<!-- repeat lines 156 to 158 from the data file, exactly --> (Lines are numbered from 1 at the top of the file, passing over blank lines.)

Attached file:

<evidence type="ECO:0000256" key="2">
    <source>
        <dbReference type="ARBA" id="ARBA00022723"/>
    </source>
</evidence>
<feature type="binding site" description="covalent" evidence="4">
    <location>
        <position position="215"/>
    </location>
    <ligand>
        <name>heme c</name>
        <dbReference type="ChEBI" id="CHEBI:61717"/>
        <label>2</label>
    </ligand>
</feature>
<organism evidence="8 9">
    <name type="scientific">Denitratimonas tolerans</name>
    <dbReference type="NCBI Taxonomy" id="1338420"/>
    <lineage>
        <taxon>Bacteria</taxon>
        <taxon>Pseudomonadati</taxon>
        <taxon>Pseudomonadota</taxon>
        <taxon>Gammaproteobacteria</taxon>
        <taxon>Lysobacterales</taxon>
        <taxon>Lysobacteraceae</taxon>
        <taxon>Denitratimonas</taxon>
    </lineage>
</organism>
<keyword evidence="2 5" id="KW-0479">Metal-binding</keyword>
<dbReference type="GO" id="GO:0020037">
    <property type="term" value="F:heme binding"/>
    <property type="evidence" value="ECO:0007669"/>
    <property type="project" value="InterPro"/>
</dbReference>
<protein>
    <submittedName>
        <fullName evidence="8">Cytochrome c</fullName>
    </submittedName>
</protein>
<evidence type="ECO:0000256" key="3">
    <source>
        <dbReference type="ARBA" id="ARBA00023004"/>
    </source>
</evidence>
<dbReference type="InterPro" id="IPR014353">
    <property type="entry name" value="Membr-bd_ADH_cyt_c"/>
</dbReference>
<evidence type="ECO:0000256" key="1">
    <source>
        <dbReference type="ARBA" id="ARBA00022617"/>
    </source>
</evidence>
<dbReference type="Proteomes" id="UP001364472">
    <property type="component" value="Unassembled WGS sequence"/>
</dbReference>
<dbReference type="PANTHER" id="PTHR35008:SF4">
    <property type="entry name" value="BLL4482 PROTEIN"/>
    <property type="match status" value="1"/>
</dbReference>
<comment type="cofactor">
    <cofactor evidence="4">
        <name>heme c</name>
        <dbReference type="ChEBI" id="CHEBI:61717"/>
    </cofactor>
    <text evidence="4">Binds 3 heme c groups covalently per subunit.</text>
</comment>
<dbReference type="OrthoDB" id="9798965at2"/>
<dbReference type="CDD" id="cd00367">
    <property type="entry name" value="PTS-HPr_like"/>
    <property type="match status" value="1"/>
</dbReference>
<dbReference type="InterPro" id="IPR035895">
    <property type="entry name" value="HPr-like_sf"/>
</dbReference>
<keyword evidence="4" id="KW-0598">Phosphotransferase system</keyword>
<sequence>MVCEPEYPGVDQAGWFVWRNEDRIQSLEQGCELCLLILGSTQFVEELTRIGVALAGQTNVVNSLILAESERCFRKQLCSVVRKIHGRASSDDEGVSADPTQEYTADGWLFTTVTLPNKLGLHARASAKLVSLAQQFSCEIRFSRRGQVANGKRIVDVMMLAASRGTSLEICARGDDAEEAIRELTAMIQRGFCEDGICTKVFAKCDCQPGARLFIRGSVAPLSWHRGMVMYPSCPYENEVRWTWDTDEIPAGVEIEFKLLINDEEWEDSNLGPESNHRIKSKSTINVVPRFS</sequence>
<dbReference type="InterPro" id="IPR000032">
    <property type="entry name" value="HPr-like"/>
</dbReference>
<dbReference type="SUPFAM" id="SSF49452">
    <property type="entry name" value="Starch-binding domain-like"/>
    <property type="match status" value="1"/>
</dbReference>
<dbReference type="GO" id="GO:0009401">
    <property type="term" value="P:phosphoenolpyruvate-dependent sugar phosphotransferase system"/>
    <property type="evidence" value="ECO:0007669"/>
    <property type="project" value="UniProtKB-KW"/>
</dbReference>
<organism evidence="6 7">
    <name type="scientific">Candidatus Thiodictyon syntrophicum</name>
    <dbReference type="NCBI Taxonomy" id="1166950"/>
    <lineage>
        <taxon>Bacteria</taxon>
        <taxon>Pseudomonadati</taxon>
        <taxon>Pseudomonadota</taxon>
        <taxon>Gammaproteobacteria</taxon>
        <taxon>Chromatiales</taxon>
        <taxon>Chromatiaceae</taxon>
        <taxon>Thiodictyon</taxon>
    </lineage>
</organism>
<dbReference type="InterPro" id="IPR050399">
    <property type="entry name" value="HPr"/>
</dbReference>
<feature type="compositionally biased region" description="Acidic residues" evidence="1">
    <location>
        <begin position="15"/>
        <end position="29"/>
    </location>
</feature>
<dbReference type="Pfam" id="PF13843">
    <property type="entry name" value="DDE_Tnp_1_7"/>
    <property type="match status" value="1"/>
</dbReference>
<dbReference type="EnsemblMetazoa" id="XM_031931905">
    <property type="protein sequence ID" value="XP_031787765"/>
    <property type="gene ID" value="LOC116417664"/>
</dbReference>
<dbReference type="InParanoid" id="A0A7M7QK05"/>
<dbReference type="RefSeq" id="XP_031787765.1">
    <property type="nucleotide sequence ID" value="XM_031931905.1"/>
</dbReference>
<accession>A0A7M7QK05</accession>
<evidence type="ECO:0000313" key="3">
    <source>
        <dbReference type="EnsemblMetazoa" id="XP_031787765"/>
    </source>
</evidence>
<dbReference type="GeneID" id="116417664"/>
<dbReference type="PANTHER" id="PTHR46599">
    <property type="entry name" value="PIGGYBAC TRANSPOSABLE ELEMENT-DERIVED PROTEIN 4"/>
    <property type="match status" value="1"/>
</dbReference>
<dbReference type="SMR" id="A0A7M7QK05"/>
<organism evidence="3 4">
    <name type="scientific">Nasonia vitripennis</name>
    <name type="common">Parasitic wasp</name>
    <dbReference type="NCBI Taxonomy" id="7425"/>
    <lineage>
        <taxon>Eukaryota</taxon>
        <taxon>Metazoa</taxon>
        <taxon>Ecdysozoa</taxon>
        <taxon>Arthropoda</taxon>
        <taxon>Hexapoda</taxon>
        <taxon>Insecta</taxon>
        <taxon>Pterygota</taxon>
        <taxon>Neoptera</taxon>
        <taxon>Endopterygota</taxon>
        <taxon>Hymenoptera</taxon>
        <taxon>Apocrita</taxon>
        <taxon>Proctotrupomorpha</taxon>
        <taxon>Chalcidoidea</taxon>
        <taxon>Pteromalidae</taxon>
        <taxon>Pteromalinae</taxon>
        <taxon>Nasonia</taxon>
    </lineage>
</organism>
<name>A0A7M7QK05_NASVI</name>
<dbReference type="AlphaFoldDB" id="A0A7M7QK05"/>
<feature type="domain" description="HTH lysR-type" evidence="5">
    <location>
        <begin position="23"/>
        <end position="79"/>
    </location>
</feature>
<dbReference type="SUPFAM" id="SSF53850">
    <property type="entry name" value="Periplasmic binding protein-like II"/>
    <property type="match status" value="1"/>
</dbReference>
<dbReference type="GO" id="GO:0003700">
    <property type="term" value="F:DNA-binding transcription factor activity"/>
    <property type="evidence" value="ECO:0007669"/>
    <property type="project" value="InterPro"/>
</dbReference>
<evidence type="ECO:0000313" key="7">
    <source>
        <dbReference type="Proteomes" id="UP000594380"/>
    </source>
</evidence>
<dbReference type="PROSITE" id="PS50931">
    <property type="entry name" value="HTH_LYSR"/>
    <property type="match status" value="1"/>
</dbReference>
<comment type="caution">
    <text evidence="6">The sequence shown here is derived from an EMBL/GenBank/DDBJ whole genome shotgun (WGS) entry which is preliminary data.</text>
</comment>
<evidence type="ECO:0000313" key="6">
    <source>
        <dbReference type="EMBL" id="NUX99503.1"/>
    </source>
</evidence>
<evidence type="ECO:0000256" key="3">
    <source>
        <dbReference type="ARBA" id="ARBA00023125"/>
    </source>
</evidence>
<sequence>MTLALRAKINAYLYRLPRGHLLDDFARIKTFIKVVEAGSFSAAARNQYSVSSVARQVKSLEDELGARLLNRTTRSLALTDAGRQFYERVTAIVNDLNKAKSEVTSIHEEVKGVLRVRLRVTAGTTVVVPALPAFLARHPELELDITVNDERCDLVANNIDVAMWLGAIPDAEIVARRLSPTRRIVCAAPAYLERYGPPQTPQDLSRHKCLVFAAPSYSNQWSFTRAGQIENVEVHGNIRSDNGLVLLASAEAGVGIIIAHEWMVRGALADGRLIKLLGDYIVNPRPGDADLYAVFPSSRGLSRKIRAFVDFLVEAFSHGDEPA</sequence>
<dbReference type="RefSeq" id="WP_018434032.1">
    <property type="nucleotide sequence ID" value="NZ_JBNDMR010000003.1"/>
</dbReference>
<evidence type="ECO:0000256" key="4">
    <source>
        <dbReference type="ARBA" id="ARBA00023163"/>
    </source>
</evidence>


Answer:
    </lineage>
</organism>
<name>A0A7M7QK05_NASVI</name>